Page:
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Wilder Dwight Bancroft



 

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Wilder Dwight Bancroft (Middletown, Rhode Island on 1 October 1867 - 7 February 1953) was an American physical chemist.

He received a B.A. from Harvard University in 1888, a Ph.D. from University of Leipzig in 1892, and honorary SCDs from Lafayette College (in 1919) and Cambridge University (in 1923).

He was an assistant chemistry instructor at Harvard University from 1888-1889 and 1893-1894, then a full instructor from 1894-1895. He then became an assistant professor at Cornell University in 1895, then a full professor (at Cornell) in 1903.

Bancroft was trained by Wilhelm Ostwald and Jacobus Henricus van 't Hoff, and introduced a number of thermodynamic and colloid-chemical concepts into American physicochemistry. He is known for the Bancroft rule: a predominantly hydrophilic emulsifier stabilises an oil-in-water emulsion, whereas a predominantly hydrophobic emulsifier stabilises a water-in oil emulsion.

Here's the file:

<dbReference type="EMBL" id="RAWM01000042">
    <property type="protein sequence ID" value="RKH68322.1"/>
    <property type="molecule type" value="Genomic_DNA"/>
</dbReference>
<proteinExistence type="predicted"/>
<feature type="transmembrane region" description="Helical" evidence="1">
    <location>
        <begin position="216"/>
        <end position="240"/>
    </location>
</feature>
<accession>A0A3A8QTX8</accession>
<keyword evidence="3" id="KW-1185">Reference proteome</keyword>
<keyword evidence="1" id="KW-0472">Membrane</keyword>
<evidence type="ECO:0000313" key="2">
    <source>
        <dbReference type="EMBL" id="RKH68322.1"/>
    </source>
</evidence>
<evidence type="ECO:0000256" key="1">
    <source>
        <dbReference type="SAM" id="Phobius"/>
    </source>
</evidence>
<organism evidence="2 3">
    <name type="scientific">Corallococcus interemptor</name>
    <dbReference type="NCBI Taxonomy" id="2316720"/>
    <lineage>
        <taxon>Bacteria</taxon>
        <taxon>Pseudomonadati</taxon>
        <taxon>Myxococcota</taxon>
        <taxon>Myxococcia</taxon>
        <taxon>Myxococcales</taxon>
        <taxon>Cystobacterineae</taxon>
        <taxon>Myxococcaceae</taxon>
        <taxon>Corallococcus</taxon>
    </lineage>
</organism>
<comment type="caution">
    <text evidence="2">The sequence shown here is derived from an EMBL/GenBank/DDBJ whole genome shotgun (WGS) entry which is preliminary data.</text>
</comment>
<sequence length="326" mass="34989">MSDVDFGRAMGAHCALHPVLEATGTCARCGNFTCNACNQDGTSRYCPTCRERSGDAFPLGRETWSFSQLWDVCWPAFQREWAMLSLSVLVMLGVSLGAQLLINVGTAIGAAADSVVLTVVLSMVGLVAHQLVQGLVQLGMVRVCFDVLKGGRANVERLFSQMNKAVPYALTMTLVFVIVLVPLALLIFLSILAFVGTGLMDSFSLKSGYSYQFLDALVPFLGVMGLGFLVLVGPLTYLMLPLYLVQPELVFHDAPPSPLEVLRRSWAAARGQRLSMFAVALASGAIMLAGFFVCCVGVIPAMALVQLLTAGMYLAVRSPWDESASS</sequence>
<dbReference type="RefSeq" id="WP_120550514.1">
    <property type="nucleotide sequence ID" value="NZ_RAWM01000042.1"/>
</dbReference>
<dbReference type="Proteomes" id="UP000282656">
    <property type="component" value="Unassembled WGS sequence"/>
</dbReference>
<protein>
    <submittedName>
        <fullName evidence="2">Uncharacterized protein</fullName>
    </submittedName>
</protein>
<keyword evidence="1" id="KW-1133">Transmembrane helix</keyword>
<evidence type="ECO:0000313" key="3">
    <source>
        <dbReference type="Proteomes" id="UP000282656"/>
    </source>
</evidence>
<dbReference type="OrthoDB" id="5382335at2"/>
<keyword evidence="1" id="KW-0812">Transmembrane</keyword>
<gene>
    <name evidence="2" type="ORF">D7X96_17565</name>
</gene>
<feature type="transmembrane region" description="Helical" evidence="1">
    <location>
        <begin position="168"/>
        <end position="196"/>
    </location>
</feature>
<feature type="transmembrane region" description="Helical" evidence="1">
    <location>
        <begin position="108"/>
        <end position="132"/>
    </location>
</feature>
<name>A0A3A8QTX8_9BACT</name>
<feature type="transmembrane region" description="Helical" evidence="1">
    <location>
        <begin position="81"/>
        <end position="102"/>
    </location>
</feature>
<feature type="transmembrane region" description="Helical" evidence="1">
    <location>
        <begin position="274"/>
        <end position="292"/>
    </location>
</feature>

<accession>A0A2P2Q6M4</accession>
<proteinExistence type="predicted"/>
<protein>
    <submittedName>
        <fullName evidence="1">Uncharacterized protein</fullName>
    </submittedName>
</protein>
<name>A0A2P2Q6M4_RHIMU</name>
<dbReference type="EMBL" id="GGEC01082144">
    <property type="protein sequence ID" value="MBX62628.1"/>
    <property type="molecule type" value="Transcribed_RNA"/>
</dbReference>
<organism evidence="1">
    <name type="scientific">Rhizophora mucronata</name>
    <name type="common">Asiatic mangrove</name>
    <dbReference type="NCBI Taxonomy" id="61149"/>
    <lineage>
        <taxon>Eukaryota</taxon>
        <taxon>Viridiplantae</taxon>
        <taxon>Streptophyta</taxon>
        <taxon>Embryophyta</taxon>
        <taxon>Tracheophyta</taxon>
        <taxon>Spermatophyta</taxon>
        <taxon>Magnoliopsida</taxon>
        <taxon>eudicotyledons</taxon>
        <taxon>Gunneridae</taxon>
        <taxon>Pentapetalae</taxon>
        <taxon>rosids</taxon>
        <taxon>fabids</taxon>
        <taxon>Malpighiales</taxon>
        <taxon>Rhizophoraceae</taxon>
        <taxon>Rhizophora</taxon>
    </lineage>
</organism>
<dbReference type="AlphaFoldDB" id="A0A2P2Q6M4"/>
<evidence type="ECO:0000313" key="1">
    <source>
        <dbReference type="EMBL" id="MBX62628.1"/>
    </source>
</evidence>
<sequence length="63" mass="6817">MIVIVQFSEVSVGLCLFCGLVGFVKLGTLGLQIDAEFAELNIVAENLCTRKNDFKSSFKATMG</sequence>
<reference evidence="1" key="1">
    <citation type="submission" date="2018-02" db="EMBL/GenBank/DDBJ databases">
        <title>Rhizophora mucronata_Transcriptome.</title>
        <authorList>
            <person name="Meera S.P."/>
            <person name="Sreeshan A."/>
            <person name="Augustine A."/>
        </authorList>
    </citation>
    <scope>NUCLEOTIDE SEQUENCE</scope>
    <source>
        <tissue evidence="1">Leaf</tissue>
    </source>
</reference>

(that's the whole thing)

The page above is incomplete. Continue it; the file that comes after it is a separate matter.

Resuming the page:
The lunar crater Bancroft is named in his honor.

Selected writings

  • W. D. Bancroft (1913), Theory of emulsification, Journal of Physical Chemistry 17, 501 – 519.
  • Obituary (by A. Findlay, J. Chem. Soc., 1954, 2506 – 2514; pdf copy)
 
This article is licensed under the GNU Free Documentation License. It uses material from the Wikipedia article "Wilder_Dwight_Bancroft". A list of authors is available in Wikipedia.
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